At the Katherine and Clifford H. Goldsmith Gallery, through August 7, 2011
This exhibit brings together the work of Jewish and non-Jewish German artists whose work was eventually branded as “degenerate” by the Nazis and who were forced to flee Germany. On display will be works by Georg Stahl, Arthur Segal, Julius Schülein, Samson Schames, and others.
The exhibit focuses on Stahl, who responded to the political turmoil of the Weimar Republic, and later World War II and the Holocaust, with work that moved from a modernist style in the 1920′s to pure abstraction in the 1950′s.
In the years following the cataclysmic events of World War I, the tenets of modernism, developed in the early parts of the century, began to crumble. Amid hyperinflation, staggering unemployment, and political turmoil, many artists questioned the existing political order, joining forces with progressive political movements, although continuing to work in a modernist style. Georg Stahl, who lived in Kassel at the time, first joined the Socialist party and later the Communist party.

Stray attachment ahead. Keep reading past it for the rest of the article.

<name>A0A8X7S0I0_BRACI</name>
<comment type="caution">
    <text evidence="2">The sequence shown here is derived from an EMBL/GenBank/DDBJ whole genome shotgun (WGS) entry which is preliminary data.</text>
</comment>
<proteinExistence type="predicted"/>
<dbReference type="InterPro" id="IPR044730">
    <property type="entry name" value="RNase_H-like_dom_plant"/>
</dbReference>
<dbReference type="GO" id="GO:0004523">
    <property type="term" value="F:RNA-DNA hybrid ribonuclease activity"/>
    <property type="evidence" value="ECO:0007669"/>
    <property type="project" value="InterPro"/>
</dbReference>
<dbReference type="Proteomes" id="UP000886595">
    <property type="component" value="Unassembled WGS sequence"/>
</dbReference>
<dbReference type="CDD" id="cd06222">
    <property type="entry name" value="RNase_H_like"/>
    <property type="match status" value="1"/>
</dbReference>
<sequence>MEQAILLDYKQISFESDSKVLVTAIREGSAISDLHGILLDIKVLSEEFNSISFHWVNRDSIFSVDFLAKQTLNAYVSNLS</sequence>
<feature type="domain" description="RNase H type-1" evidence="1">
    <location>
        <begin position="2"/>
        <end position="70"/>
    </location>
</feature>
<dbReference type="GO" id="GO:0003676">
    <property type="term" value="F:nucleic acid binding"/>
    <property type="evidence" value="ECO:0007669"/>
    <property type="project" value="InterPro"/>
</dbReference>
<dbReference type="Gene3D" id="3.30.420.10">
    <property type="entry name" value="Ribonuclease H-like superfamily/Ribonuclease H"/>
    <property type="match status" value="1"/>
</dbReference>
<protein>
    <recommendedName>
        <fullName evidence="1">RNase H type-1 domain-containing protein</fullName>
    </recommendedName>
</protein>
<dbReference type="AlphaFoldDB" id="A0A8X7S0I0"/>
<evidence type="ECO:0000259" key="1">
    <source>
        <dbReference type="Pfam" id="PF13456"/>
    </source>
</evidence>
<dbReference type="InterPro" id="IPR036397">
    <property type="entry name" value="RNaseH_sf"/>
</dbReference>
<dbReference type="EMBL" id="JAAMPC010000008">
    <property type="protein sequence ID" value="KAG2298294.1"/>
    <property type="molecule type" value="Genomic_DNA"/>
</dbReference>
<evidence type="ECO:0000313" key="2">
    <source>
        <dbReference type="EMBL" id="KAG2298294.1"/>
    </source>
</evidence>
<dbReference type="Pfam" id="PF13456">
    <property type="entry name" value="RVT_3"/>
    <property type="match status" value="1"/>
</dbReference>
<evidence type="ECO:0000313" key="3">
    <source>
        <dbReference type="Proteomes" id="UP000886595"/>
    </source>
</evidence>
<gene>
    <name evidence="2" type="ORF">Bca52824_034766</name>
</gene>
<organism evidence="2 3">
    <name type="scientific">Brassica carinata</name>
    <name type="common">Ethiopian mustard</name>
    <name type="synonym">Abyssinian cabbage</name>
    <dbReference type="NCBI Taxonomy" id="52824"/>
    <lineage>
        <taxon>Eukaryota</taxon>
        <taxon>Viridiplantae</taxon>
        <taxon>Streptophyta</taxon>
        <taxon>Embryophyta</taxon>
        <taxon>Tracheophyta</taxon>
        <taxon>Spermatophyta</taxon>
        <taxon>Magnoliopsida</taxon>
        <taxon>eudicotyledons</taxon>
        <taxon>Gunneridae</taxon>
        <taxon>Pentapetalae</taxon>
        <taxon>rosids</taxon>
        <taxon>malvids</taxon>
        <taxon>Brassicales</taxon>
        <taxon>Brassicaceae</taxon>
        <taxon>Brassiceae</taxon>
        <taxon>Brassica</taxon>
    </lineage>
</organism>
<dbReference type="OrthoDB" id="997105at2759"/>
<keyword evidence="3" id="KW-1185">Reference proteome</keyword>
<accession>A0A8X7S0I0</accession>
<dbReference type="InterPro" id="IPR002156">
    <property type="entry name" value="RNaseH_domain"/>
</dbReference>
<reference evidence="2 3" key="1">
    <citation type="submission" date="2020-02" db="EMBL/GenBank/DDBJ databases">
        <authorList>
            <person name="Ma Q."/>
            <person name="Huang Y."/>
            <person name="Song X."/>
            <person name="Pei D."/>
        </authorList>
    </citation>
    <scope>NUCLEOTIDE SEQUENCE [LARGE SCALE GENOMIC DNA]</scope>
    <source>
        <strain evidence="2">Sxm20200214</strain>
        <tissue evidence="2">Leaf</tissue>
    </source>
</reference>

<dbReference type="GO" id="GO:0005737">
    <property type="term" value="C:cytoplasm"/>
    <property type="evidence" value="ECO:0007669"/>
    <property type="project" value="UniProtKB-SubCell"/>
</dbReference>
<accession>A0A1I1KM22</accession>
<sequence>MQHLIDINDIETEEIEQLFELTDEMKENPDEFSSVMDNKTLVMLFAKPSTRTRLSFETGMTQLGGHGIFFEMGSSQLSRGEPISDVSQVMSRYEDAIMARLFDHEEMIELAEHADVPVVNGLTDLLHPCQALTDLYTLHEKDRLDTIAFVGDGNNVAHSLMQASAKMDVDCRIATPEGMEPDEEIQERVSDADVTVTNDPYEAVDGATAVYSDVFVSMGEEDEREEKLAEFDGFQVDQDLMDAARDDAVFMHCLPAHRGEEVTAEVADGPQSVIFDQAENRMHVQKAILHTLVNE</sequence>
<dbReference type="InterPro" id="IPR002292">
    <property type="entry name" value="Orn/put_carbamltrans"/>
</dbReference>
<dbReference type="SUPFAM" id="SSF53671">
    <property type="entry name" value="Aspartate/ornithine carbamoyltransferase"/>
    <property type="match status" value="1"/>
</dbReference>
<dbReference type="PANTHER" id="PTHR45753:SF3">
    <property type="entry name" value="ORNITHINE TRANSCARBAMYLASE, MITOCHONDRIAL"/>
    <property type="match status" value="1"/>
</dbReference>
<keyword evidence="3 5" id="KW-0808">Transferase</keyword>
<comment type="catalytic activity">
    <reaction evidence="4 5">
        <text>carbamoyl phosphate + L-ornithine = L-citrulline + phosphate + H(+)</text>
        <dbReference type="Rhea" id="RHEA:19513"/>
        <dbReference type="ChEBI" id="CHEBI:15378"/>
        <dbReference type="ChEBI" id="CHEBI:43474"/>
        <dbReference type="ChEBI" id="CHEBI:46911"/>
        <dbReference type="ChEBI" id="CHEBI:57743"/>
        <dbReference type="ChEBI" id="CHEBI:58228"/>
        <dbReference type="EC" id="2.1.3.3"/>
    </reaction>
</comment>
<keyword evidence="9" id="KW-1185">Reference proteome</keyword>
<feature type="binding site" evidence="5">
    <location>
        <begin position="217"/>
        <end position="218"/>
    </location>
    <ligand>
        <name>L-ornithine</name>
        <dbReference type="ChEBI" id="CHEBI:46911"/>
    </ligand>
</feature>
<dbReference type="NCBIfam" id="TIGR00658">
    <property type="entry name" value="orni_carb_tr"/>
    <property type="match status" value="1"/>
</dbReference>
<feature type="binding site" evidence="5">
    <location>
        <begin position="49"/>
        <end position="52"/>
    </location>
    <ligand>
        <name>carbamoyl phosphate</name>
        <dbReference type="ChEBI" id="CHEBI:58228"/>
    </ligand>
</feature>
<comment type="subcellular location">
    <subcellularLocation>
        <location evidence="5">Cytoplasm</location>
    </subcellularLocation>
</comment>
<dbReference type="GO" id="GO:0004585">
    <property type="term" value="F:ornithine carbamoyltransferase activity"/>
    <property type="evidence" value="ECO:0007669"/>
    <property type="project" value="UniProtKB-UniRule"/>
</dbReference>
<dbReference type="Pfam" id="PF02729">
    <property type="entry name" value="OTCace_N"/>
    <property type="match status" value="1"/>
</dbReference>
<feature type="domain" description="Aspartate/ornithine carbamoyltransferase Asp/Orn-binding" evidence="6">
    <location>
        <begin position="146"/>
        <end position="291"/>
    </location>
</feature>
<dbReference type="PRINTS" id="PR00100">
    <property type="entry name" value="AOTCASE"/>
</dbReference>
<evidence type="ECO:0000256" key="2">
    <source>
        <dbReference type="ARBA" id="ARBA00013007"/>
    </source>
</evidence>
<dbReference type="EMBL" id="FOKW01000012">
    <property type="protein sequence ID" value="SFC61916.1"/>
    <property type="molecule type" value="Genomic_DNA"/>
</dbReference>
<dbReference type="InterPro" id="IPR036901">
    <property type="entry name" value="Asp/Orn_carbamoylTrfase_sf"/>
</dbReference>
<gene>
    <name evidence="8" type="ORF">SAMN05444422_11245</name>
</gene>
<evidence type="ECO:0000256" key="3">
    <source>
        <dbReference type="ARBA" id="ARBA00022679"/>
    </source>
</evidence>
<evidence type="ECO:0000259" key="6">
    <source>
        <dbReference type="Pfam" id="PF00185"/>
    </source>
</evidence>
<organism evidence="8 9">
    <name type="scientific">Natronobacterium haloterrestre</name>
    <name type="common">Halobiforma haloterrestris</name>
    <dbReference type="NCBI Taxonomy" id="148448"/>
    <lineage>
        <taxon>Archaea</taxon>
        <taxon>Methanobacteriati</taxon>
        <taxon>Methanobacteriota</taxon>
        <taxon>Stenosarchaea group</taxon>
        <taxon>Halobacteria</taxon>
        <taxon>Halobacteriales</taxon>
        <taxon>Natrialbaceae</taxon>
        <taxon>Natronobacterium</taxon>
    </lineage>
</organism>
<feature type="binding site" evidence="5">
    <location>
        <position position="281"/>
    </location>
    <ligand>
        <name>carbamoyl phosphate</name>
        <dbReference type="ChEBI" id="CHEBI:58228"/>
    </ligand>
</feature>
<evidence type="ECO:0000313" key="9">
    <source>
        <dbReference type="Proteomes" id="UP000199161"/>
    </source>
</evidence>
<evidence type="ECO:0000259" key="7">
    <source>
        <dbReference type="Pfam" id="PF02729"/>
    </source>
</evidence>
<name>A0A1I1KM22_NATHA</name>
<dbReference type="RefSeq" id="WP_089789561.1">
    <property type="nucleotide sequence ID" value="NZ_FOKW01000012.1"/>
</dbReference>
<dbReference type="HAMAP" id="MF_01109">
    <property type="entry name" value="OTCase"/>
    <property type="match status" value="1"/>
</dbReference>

In other parts of the country, artists looked to Munich where the Independent Social Democratic Party staged an uprising against the Bavarian monarchy on November 7, 1918 that was subsequently referred to as the “November Revolution.” In its wake, a group of visual artists, musicians, and writers established the Novembergruppe (November Group) among whose many members were Arthur Segal, Lou Albert-Lazard, and Gert Wollheim. Although they worked in different styles, they were united by their aspiration to integrate the arts into the social fabric and set new standards for public art.
Katherine and Clifford H. Goldsmith Gallery
The Center for Jewish History
15 West 16th Street, New York, NY 10011
April 7, 2011 – August 7, 2011
Sunday: 11:00 am to 5:00 pm
Monday to Thursday: 9:30 am to 5:00 pm
Friday: 9:00 am to 3:00 pm.